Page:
The Gillard government’s action to station US troops in Australia has been strongly criticised and viewed with suspicion by China as it asserted that the defence pact could undermine regional security.

In April 2013, Gillard went to China and met with the new Chinese President Xi Jinping with Foreign Minister Bob Carr and Trade Minister Craig Emerson to secure closer ties with China and economic relations.

Defence Minister Senator David Johnston has expressed his belief that Australia does not need to “choose between the US and China.”

Speaking on behalf of the coalition government, he further stated, “we see that there is a balance between our relationship with China and sustaining our strong alliance with the United States.”

On 17 November 2014, Australia and China finalised a deal which saw a Free Trade Agreement established between the two nations.

Xi Jinping addressed a joint-sitting of the Upper and Lower Houses of Australian Parliament in November 2014, lauding Australia’s ‘innovation and global influence.

Australia has been among the firmest opponents of China’s territorial claims to the South China Sea.

In July 2016, following the ruling by an international tribunal which held that China holds “no historical rights” to the South China Sea based on the “nine-dash line” map, Australia issued a joint statement with Japan and the United States calling for China to abide by the ruling, as “final and legally binding on both parties.” In response, Chinese state-run media called Australia a paper cat.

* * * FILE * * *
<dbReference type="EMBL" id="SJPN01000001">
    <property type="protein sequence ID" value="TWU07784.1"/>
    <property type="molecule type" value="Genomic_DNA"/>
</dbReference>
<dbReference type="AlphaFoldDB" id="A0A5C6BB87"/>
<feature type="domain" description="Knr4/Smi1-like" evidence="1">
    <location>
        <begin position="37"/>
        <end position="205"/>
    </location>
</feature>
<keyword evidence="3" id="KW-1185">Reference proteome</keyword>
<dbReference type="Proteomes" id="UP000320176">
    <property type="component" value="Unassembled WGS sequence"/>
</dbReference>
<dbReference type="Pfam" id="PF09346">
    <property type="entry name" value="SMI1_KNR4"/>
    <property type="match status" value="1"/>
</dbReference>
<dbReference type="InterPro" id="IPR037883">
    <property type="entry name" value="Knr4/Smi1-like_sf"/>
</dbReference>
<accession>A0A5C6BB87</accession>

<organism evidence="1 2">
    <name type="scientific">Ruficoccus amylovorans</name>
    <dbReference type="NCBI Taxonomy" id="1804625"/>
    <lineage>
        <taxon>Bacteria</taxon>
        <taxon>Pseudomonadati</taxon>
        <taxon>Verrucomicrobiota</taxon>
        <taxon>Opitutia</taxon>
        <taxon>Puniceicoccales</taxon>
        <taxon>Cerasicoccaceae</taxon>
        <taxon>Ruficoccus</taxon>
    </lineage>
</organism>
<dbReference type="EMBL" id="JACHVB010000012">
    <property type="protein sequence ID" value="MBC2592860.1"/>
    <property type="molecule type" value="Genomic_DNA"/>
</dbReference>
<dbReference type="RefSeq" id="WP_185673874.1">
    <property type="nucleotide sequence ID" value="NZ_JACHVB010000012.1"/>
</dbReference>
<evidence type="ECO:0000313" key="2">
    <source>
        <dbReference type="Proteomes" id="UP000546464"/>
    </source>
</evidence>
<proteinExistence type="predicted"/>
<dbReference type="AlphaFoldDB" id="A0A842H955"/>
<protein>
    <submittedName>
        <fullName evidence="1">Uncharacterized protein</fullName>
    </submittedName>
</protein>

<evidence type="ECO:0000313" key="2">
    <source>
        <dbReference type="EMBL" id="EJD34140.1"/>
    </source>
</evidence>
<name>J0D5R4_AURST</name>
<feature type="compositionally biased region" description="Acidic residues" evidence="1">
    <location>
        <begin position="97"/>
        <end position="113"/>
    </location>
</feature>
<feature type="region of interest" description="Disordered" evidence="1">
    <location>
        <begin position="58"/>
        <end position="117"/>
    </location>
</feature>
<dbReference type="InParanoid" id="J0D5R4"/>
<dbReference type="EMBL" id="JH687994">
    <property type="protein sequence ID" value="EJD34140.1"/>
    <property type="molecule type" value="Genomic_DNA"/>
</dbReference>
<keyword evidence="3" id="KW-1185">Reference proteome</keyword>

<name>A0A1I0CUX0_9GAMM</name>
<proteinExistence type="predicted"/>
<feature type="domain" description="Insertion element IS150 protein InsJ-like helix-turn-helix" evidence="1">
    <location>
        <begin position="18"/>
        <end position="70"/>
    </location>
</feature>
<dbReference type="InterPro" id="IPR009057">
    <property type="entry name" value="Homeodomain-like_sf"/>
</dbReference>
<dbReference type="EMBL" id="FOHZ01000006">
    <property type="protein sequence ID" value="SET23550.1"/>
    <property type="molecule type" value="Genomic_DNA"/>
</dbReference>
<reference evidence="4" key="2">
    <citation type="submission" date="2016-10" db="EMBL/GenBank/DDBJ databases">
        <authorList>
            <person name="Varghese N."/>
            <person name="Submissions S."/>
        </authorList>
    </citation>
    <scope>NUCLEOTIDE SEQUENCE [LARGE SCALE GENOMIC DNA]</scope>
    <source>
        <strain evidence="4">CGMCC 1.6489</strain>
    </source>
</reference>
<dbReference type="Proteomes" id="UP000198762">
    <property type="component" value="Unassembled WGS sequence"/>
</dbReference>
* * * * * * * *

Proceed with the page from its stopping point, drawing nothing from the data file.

Later in the year, in response to an Australian swimmer’s critical comments towards Chinese swimmer Sun Yang over a past doping experiencee, state media labelled Australia “Britain’s offshore prison… on the fringes of civilization.”

Australia is party to two trade agreements with China: the China-Australia Free Trade Agreement and the Regional Comprehensive Economic Partnership. If these do not protect Australia from trade coercion, the message is that such agreements mean little.

In June 2017 after a Four Corners investigation into supposed Chinese attempts to influence Australian politicians and exert pressure on international students studying in Australia, Turnbull ordered a major inquiry into espionage and foreign interference laws.

It also claimed that despite Australian Security Intelligence Organisation warning both parties about Chinese interference in democratic processes, significant financial contributions continued to be accepted.

In 2018, in the Lowy Institute poll there had a sharp rise in the proportion of the Australian population who say the Australian government is “allowing too much investment from China”.

However, some analysts argue as China’s influence and economic strength grow, it is unlikely to give middle powers like Australia more latitude to manage their relations with both Beijing and Washington.

Australia has become much more “sensitive” to its trading links with China – that is, the changing value of its trade with China as a share of its own nominal GDP.

Add to this its shrinking “relative economic power”, and it is clear that Australia is in a particularly precarious position when it comes to trade with China.

—The writer, an independent ‘IR’ researcher-cum-international law analyst based in Pakistan, is member of European Consortium for Political Research Standing Group on IR, Critical Peace & Conflict Studies, also a member of Washington Foreign Law Society and European Society of International Law.